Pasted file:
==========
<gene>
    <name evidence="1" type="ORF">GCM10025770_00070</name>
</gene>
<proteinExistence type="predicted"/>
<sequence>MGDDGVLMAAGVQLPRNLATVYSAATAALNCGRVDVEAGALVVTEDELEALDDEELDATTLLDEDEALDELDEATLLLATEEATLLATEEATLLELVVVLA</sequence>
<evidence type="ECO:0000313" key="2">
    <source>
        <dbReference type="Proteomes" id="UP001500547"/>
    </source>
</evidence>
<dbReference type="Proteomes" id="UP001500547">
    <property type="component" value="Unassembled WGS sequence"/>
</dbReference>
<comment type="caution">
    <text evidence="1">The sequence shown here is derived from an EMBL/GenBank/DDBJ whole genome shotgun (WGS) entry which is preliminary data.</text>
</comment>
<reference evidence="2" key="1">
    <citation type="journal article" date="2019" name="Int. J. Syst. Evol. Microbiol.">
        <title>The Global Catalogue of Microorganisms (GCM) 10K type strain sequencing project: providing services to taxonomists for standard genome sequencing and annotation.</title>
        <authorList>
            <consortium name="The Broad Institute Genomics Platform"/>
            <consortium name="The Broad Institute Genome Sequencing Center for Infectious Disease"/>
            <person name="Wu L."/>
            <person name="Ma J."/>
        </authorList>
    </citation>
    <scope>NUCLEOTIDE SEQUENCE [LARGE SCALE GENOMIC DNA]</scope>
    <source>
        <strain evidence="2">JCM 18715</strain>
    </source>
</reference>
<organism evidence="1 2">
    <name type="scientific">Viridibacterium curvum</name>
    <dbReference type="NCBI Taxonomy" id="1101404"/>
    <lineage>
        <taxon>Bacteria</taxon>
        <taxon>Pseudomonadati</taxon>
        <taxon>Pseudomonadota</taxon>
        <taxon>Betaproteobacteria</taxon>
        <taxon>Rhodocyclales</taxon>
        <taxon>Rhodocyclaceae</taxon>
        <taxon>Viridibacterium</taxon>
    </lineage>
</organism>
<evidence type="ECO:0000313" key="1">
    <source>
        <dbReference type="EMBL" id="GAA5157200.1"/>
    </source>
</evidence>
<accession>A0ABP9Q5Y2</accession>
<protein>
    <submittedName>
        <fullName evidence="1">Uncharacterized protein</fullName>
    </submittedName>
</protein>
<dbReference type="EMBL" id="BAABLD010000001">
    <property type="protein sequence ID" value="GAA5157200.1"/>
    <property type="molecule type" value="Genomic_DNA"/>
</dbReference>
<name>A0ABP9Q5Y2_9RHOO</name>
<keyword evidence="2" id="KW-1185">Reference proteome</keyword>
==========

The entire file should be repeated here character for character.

<gene>
    <name evidence="1" type="ORF">GCM10025770_00070</name>
</gene>
<proteinExistence type="predicted"/>
<sequence>MGDDGVLMAAGVQLPRNLATVYSAATAALNCGRVDVEAGALVVTEDELEALDDEELDATTLLDEDEALDELDEATLLLATEEATLLATEEATLLELVVVLA</sequence>
<evidence type="ECO:0000313" key="2">
    <source>
        <dbReference type="Proteomes" id="UP001500547"/>
    </source>
</evidence>
<dbReference type="Proteomes" id="UP001500547">
    <property type="component" value="Unassembled WGS sequence"/>
</dbReference>
<comment type="caution">
    <text evidence="1">The sequence shown here is derived from an EMBL/GenBank/DDBJ whole genome shotgun (WGS) entry which is preliminary data.</text>
</comment>
<reference evidence="2" key="1">
    <citation type="journal article" date="2019" name="Int. J. Syst. Evol. Microbiol.">
        <title>The Global Catalogue of Microorganisms (GCM) 10K type strain sequencing project: providing services to taxonomists for standard genome sequencing and annotation.</title>
        <authorList>
            <consortium name="The Broad Institute Genomics Platform"/>
            <consortium name="The Broad Institute Genome Sequencing Center for Infectious Disease"/>
            <person name="Wu L."/>
            <person name="Ma J."/>
        </authorList>
    </citation>
    <scope>NUCLEOTIDE SEQUENCE [LARGE SCALE GENOMIC DNA]</scope>
    <source>
        <strain evidence="2">JCM 18715</strain>
    </source>
</reference>
<organism evidence="1 2">
    <name type="scientific">Viridibacterium curvum</name>
    <dbReference type="NCBI Taxonomy" id="1101404"/>
    <lineage>
        <taxon>Bacteria</taxon>
        <taxon>Pseudomonadati</taxon>
        <taxon>Pseudomonadota</taxon>
        <taxon>Betaproteobacteria</taxon>
        <taxon>Rhodocyclales</taxon>
        <taxon>Rhodocyclaceae</taxon>
        <taxon>Viridibacterium</taxon>
    </lineage>
</organism>
<evidence type="ECO:0000313" key="1">
    <source>
        <dbReference type="EMBL" id="GAA5157200.1"/>
    </source>
</evidence>
<accession>A0ABP9Q5Y2</accession>
<protein>
    <submittedName>
        <fullName evidence="1">Uncharacterized protein</fullName>
    </submittedName>
</protein>
<dbReference type="EMBL" id="BAABLD010000001">
    <property type="protein sequence ID" value="GAA5157200.1"/>
    <property type="molecule type" value="Genomic_DNA"/>
</dbReference>
<name>A0ABP9Q5Y2_9RHOO</name>
<keyword evidence="2" id="KW-1185">Reference proteome</keyword>